Author(s): Hasan Ali YILMAZ*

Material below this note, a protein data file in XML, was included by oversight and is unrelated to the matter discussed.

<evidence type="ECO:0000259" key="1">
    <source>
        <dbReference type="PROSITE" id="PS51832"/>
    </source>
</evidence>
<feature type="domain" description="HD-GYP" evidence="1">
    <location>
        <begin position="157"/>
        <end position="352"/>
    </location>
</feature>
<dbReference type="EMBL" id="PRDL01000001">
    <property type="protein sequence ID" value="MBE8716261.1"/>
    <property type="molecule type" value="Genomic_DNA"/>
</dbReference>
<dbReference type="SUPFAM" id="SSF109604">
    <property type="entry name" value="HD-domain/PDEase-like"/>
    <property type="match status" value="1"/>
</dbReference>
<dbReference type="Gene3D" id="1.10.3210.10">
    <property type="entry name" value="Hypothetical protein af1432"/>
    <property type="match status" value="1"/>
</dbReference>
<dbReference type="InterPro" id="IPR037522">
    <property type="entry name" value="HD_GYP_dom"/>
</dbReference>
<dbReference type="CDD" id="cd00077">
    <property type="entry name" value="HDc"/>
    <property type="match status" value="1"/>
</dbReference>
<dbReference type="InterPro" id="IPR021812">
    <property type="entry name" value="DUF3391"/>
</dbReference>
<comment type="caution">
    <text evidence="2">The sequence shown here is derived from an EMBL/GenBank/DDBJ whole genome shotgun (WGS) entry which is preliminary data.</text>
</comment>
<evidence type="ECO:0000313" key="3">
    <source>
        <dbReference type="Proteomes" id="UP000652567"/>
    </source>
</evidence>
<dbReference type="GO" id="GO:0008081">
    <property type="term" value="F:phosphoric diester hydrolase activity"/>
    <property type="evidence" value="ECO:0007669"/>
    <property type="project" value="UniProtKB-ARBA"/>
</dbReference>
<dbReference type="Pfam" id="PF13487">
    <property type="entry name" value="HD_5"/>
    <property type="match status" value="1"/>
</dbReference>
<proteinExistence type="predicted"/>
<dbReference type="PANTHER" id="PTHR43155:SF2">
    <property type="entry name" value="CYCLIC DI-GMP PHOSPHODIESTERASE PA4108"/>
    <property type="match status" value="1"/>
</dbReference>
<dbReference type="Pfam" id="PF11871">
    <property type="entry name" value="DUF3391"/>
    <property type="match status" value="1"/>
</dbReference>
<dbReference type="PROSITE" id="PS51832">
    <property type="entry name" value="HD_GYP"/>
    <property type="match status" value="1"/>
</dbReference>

This study examines the approaches and practices of states and religions on immigration. States construct their immigration and border policies and practices within the framework of security. Operating from within this securitising framework, immigrants are perceived as a potential threat to the security and stability of the nation state. Accordingly, the public perceive immigrants as a threat to national security. While these practices and policies "secure" the immigrant issue for the host community, they make immigration dangerous for immigrants. In this case, it becomes a requirement to the question the security practices and policies and to examine the approach of religion to the immigration issue. In the context of migration, due to secular prejudices, religions have recently attracted migrant researchers' attention. Religions have long been known to interact with the dynamics of migration and play key roles for immigrants. Religions that travel with/to migrants help them in constructing their identity, a sense of belonging, a space and boundaries as well as in making their journeys and grounding in a new context. These factors indicate that the interaction between religion and immigration needs to be reinterpreted in the context of securitization of migration. The research explores how/ the manner in which religions approach the issue of migration by prioritizing social solidarity and hospitality.